Insight article

A letter to my younger self

Imagine you could go back in time, to a point in your life at which you faced a decision. Using the benefit of your wisdom and experience, you could advise your younger self as to their future – not to change history, or to alter the course of events – but to reassure them that the journey they are undertaking will come good in the end, or that their efforts will one day all be worth it.

It has become quite a popular exercise – Google ‘Letter to your younger self’ and up will come scores of blogs and articles written by people who have obviously been on such a journey, and have found it cathartic to imagine a world in which such a letter might be possible.

A world in which an angst-ridden spotty 16-year-old could read a letter from his 30-year-old future self (perhaps with an accompanying photo depicting him with stylish facial hair and a clear complexion), and be reassured that Sharon Granger from Number 17 isn’t destined to be his one true love, his broken heart will mend in uncanny correlation with the start of the new football season, and advising him to spend less time on the Xbox and more on his homework if he wants a fruitful career in Graphic Design.

A world in which a lonely pensioner could advise his younger, busier, self that he should spend more time playing with his children and telling his wife he loves her, because one day he will have all the time in the world but that world will have moved on.

Or a world in which a stockbroker who has lost everything could go back to her ambitious, hungry graduate self, and teach the lesson of caution.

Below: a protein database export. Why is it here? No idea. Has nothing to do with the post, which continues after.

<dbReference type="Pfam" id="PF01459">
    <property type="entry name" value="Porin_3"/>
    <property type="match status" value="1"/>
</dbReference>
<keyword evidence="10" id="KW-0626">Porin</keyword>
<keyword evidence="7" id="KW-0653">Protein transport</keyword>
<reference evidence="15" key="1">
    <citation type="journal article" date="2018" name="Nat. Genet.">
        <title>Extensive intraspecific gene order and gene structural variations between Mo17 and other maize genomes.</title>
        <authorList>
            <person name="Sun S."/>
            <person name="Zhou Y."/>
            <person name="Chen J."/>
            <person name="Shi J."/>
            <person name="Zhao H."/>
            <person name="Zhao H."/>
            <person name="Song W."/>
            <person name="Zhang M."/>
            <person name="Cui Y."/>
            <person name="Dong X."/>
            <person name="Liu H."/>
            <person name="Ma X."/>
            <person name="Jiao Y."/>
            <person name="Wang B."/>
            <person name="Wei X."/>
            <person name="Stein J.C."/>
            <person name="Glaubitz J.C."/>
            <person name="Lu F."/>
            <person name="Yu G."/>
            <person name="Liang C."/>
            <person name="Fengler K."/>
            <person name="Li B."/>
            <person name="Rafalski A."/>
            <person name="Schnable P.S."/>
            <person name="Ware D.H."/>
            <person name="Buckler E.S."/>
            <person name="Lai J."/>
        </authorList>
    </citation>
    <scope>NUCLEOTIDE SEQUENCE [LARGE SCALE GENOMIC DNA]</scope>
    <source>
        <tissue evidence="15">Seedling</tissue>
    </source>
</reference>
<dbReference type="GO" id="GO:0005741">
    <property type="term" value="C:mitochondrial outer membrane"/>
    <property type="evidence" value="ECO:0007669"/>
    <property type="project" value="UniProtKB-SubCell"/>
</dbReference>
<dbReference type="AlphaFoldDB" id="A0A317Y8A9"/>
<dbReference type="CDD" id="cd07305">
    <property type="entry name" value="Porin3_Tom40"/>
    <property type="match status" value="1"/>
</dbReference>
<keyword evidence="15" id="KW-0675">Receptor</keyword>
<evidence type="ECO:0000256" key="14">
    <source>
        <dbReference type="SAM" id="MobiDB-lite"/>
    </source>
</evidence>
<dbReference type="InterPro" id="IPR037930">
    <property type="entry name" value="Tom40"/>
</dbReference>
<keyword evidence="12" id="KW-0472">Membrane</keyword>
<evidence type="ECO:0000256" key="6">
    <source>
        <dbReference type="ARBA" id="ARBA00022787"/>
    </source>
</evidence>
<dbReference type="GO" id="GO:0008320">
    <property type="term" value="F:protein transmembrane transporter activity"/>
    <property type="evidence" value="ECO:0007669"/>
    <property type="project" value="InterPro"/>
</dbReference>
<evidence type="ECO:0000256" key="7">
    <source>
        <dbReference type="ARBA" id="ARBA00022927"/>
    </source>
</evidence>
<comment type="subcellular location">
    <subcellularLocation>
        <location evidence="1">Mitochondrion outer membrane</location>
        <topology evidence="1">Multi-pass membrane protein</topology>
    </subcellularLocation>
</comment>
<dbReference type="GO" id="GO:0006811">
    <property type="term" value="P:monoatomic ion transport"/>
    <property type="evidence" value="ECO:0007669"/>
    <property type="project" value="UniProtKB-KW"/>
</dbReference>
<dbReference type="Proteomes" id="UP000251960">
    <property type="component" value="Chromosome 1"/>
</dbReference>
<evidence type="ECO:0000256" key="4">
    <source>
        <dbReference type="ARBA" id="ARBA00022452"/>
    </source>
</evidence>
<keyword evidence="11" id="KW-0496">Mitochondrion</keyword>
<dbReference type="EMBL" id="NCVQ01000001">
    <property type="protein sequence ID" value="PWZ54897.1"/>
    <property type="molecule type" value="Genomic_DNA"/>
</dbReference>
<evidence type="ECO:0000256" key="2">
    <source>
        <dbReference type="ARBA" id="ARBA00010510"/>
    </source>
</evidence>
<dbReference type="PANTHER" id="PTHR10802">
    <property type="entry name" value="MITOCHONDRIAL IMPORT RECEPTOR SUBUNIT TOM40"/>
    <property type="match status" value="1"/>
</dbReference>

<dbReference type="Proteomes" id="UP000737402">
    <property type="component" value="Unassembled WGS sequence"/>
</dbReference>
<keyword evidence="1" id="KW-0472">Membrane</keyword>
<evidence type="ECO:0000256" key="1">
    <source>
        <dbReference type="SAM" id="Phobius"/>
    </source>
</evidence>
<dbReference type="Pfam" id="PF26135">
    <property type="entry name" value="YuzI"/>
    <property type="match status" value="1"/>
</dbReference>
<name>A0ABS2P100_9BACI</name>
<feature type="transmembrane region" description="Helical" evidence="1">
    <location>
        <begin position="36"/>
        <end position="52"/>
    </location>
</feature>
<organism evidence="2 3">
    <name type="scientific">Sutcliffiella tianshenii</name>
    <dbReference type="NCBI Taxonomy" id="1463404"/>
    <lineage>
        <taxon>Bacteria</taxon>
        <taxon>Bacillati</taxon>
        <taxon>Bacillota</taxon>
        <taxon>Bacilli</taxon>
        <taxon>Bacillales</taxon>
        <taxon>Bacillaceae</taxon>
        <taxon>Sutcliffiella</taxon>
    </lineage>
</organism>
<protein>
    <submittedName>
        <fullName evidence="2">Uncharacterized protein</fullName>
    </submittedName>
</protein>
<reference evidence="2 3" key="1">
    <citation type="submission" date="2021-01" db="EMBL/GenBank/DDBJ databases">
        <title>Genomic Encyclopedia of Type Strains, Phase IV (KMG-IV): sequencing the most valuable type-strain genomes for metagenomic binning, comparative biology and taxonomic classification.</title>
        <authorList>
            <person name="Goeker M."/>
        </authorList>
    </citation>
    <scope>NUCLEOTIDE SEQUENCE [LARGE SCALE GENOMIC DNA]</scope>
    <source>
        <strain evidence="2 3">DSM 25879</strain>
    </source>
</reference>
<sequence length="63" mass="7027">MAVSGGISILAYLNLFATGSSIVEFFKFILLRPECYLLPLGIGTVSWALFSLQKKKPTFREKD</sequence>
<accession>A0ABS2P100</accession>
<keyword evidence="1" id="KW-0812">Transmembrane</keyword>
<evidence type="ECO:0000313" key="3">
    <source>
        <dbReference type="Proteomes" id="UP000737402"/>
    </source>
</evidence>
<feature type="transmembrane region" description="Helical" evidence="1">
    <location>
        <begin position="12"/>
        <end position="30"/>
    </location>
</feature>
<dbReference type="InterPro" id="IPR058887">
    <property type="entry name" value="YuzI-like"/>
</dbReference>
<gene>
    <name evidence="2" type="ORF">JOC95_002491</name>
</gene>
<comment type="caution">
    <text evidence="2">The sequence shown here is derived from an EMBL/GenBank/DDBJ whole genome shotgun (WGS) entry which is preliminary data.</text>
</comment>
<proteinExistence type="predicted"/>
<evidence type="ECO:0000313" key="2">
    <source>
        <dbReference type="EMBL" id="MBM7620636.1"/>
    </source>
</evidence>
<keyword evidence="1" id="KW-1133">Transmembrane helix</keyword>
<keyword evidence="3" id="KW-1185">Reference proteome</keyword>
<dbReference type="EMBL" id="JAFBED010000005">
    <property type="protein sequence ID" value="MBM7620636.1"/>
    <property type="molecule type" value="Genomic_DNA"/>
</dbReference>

What a great opportunity – sadly impossible. However, it’s a great exercise – looking back at the issues that worried, confused and saddened you in your past, and reflecting on how those issues resolved themselves, for better or worse. You should try it.

It got me thinking about what we do as a business. Generally, our clients are on a journey – they have a destination in mind, and a way in which they are going to get there. Imagine if, at the end of their journey, they could go back to the start and reassure themselves that their destination was indeed reachable, attainable, and everything they imagined it might be. They might be able to warn of a few hurdles, dead ends or errors, and outline some of the lessons they’ve learnt along the way. Or they might leave their younger selves to make those errors anyway, knowing that it’s only experience that allows both people, and organisations, to grow. But how inspiring for that CEO, or any employee, regardless of their position in the company, to know that their future self does embark on that journey, and come to the end, however that destination ends up looking. Motivational or what?

Whilst none of us can predict the future, we’re all able to tell the stories of our past. And we can probably learn more about ourselves, our ambitions and goals, from looking back into our past and seeing how we dealt with the struggles we’ve faced in our journey to date. So perhaps it’s a good exercise for us all to carry out, on a personal or professional level. And if in the future some brainiac does discover how to send items, or people, back in time or space, our letters will be ready for the first post.

Nailia Tasseel